Your search results

Do You Have An Emergency Preparedness Kit?

Posted by Laura Murakami on August 15, 2016
| Blog
| 0

I’ve been sitting on this article for a little while and given the recent weather warnings, it seems like the right time to put it out there.  Regardless of the season, extreme weather is becoming more common and it can cause some unusual situations that we’re not always prepared for. Whether it’s a black-out, flooding or a true emergency, preparation is key. Ease your mind and reduce stress as much as possible by ensuring your home and your loved ones have these essential items on hand in a well-stocked emergency preparedness kit, as recommended by the Canadian Red Cross. Keeping it stored in an air-tight, portable container will make things easier for you if your kit is ever called into service.  Here’s what the Canadian Red Cross recommends…

WATER
• Store 4.5 L of water per person per day (approximately eight 500mL bottles), 2.5L for drinking and 2L for food preparation and/or sanitation
• A 3 day supply of water is ideal

FOOD
Store a minimum 3 day supply per person of non-perishable foods:
• Ready to eat canned food and juice
• High energy foods (peanut butter, granola bars, etc)
• Vitamins
• Comfort/stress food (chocolate bars, cookies)
• Loaf of bread frozen in the freezer to defrost for sandwiches
Remember to change stored food and water supplies every 6 months to ensure freshness.

FIRST AID
Assemble a complete First Aid kit so that you can grab everything as quickly as possible.  Your kit does not have to be expensive as most of these items can be found at your local dollar store.
• Sterile gauze pads and bandages in various sizes
• Surgical tape and scissors
• Moistened towelettes or baby wipes and antiseptic
• Tweezers
• Latex gloves
• Soap
• Petroleum jelly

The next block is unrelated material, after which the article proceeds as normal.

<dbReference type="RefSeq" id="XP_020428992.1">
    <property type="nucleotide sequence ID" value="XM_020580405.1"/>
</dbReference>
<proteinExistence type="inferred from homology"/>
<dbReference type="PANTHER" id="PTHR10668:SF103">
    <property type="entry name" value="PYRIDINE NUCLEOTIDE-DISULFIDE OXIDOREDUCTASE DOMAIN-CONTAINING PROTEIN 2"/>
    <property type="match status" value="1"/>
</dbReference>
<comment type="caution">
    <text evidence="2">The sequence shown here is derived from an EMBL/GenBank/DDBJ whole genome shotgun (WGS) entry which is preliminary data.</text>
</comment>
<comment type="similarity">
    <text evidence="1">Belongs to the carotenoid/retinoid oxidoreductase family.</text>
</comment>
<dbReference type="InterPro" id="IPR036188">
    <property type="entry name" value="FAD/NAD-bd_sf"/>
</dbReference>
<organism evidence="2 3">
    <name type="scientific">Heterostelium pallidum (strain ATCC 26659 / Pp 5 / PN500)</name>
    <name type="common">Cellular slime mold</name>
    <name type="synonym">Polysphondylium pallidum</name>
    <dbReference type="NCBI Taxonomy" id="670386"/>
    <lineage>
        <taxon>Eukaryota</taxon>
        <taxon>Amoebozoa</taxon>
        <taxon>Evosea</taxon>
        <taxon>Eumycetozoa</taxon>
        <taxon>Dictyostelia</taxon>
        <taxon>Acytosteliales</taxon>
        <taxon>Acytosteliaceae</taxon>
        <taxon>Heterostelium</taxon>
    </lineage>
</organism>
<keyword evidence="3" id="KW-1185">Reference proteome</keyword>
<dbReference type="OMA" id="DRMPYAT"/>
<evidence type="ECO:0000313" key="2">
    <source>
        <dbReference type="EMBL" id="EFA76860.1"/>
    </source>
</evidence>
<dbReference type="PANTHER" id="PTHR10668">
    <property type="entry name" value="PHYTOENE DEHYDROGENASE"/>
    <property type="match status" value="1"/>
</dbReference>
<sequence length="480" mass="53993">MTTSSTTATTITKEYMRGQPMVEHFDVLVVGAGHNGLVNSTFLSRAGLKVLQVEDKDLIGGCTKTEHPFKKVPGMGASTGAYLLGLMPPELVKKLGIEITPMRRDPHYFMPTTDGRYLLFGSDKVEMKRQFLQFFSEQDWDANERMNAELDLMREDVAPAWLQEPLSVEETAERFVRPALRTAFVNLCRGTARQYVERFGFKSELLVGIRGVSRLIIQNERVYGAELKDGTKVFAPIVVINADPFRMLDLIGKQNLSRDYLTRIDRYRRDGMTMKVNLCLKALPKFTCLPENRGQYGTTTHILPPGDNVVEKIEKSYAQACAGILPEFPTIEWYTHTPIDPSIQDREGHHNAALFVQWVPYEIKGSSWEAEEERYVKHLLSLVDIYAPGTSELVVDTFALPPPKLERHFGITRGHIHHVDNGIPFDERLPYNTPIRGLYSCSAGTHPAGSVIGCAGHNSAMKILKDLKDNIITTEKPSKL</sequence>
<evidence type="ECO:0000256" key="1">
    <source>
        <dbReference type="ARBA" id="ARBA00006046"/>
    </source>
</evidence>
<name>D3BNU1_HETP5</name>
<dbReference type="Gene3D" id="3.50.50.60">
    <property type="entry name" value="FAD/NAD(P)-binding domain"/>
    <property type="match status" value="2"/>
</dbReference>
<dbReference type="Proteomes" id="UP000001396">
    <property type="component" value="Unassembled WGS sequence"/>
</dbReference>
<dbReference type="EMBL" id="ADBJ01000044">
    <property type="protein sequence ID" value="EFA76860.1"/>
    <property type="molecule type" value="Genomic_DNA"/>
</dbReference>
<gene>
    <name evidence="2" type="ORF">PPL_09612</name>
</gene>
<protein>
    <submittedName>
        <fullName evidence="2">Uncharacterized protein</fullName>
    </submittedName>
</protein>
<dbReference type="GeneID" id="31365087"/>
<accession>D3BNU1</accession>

• Non-prescription drugs such as aspirin, antacids, bismuth, etc
**Consult your doctor or pharmacist for advice on storing prescription medications.**

bottled waternonperishablesfirst aid kitemergency supplies

TOOLS AND SUPPLIES
• Flashlight and extra batteries
• Battery operated or wind-up radio
• Cash, change and/or traveller’s cheques
• Non-electric can opener, utility knife
• Paper and pencils
• Contact list of important numbers (medical professionals and loved ones)
• Paper plates and plastic cutlery

SANITATION
• Toilet paper
• Soap and/or liquid detergent
• Disinfectant and/or bleach
• Clothing and bedding
• Plastic bucket with a tight lid (can serve for washing up, storage or garbage as necessary)
• Plastic garbage bags, sealable plastic storage bags

SPECIAL NEEDS
• Don’t forget to include items for any family members who may have specific needs such as infants, the elderly or anyone with a disability or mobility issues
• Keep important family documents in a waterproof, portable container (birth certificates, health cards, insurance policies, photos)
• Have an ample supply of pet food and litter on hand

Even though none of us like to think about worst case scenarios, they can happen anywhere…and they come upon us unexpectedly.  If you assemble a supply kit like this one, at least you know you’ll be prepared to manage for a few days if circumstances are not ideal.  After all, better safe than sorry, right?

 

Take a look at a Grey County’s resources for Emergency Preparedness here.  There are links to help you be prepared at home, at work and on the farm, as well as contact information and tips for kids.

Compare Listings